Friday, May 9, 2014
A few years ago I wrote about Pasquino the Protester and joked about my probable relation to him. You can click the link and read that post, or, for the purpose of this post, just know that a pasquinata is an anonymous lampoon, usually written in verse that hearkens back to the tradition of Roman dissent. The oppressed can lodge their written complaints against government or religious authorities by posting the accusatory poem at the base of a statue. I joked in that post that if you remove the p and the s, you'd have my last name, and that therefore I must descend from a long line of protesters. That being said, though, when you're in possession of a sharp tongue -- however articulate -- you feel the sting of fear and sometimes shame in provocation.
I've been mulling about a few things of late, inspired by the awesome success we've seen treating Sophie with cannabis oil. I've given a lot of exposure to our experience here, and given the subsequent community that's grown out of it, and my offline work of advocating for children and youth with epilepsy with several national non-profit epilepsy foundations, I have the advantage of maybe, sort of, knowing what the buzz is. And the buzz is beginning to grow, and, I'm afraid, is beginning to grow antagonistic. Not a week goes by that I don't hear from several people, -- emails, telephone calls and the like -- asking my help or advice regarding their own situations with their children and adult children with uncontrolled epilepsy. As a rule, these are people who are struggling with their own neurologists who are resistant to cannabis, ignorant of it and, at worst, downright condescending and scornful of the treatment.
I'm going to be provocative here and suggest that despite the growing publicity, and the turning of the tides in many state legislatures, the Powers That Be, namely the neurology community, is explicitly resisting what looks to be a radical change in epilepsy treatment for the 30% of people who have drug-resistant epilepsy.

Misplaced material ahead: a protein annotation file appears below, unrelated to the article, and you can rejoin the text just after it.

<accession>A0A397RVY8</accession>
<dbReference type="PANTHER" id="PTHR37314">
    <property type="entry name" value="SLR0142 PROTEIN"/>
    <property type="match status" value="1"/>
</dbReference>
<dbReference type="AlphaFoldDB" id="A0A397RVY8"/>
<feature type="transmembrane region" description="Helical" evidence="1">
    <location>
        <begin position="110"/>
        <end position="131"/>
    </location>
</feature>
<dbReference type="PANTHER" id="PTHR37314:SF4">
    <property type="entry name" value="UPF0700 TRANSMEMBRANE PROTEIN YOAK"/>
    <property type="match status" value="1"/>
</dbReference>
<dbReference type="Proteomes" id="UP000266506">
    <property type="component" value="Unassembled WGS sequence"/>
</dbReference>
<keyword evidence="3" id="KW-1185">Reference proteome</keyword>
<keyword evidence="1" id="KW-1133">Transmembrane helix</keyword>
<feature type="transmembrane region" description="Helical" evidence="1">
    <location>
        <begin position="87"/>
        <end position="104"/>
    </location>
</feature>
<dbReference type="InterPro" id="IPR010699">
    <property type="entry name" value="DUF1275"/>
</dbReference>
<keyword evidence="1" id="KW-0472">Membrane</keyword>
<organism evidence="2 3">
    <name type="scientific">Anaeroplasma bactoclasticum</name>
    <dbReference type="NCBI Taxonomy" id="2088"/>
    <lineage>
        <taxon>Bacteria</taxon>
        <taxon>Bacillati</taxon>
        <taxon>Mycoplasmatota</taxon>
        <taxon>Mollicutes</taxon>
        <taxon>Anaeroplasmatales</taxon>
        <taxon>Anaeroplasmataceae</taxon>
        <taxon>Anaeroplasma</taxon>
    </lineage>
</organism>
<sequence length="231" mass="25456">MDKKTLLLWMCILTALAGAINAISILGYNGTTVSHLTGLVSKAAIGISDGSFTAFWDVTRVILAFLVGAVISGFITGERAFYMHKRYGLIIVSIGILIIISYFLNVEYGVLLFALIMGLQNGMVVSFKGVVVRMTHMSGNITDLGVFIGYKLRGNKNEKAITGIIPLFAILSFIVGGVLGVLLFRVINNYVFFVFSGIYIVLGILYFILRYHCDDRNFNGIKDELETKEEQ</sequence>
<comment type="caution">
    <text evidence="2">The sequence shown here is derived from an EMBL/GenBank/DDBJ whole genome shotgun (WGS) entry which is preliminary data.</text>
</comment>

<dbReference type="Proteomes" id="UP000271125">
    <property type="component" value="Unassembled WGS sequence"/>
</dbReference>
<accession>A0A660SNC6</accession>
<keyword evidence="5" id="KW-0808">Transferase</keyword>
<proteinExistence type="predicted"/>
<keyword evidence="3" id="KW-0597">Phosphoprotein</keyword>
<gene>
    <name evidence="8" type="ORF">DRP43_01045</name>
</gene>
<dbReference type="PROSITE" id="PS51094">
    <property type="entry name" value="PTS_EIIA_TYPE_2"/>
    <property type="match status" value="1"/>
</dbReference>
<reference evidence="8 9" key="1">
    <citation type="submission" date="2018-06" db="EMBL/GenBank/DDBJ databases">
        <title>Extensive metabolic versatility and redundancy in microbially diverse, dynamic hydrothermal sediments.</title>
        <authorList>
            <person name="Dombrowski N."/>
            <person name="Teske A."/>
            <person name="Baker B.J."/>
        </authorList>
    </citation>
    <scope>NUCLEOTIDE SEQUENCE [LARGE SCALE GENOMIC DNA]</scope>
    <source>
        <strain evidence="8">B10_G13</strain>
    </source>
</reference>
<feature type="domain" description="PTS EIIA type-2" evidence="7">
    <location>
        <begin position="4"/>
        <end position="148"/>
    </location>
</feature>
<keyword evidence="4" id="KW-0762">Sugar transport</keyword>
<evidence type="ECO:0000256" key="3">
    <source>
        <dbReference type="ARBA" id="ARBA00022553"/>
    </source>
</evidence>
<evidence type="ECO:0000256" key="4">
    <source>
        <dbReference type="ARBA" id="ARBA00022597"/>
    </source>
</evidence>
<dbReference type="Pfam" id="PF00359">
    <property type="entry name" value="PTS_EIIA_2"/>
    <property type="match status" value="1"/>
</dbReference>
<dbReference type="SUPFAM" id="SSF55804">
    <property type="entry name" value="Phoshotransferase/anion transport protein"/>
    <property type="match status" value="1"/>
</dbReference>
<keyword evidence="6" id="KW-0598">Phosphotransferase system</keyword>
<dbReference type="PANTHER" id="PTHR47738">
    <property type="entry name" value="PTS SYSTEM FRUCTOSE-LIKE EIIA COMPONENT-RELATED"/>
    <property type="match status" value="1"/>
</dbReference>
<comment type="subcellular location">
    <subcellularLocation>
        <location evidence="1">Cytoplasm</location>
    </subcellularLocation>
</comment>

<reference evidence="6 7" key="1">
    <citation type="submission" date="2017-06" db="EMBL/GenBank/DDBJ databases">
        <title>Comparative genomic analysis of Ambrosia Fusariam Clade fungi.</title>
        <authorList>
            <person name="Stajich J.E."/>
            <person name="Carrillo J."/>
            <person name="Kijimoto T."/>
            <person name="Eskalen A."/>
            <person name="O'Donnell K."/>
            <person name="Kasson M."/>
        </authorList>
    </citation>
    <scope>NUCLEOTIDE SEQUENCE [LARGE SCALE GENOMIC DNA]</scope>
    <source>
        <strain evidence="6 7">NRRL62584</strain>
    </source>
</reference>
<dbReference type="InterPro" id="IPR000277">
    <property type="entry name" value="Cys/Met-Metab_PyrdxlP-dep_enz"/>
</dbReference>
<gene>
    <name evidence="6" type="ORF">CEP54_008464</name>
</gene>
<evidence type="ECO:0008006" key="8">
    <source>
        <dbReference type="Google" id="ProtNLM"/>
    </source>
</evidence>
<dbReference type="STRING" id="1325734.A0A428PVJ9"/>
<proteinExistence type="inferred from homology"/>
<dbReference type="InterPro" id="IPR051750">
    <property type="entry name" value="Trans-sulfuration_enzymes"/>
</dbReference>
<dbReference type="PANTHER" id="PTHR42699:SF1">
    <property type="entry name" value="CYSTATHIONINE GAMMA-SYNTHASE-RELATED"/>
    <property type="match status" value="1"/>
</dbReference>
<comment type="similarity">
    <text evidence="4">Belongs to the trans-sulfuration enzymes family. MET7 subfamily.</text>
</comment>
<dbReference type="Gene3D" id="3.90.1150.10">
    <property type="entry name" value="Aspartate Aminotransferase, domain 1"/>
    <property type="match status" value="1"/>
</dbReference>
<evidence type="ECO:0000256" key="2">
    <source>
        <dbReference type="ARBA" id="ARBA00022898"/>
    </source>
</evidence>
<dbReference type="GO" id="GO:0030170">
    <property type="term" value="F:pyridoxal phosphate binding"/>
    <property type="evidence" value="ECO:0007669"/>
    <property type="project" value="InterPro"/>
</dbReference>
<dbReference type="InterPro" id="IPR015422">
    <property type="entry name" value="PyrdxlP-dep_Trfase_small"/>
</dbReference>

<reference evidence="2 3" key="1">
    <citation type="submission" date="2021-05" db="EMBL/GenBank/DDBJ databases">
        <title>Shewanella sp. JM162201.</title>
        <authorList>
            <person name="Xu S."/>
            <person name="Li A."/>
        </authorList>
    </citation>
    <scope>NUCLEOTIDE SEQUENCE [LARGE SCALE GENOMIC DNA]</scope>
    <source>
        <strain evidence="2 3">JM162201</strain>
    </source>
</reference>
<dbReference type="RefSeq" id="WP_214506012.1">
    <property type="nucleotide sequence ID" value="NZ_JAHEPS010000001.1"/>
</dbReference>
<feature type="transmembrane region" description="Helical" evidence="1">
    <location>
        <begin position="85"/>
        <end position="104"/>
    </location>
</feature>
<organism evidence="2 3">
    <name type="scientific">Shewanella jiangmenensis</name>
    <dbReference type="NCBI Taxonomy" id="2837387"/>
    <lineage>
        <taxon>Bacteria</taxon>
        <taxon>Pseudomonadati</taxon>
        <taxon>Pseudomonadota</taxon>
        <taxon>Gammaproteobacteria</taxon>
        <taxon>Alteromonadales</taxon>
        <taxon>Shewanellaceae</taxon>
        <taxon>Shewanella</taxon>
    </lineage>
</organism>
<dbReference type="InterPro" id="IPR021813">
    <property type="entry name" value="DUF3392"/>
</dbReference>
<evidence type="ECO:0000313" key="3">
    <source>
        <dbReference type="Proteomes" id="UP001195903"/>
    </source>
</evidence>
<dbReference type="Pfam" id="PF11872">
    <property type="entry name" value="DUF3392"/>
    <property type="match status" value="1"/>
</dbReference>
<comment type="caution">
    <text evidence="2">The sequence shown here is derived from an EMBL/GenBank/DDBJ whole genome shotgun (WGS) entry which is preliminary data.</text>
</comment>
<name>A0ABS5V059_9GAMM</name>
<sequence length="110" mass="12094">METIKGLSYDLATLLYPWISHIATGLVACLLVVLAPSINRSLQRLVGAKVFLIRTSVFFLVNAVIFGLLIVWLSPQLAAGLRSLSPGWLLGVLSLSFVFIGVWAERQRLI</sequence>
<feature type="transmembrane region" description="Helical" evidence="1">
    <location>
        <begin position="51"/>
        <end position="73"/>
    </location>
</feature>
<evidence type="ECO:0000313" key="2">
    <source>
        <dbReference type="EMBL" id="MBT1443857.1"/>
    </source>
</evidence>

Is it ego? Neurologists are, I'd venture to say, among the most egotistical of physicians, which isn't necessarily a bad thing, but when your own child has been more harmed than helped by their "brilliance," you wonder whether the arrogant are drawn to the profession or the profession makes the arrogant. Arrogance breeds contempt -- contempt for the very real anguish of these families -- and a sort of blindness and stubborn refusal to take responsibility and acknowledge that one's way is simply not working.
Is it that they're scared shit-less that they themselves did not come up with this? This also has to do with ego, I imagine, but it's been my solid experience that with the exception of one visit to our own neurologist, the fact that Sophie SEIZED DAILY FOR NINETEEN YEARS AND THEN STOPPED SEIZING DAILY WHEN SHE BEGAN TO TAKE CANNABIS, and not a single neurologist (and I've know many and I know they know what's happened to Sophie!) has made any effort to contact us and find out what's up is outrageous. I've long suspected that these doctors simply don't care. I'm now almost certain that they actually don't.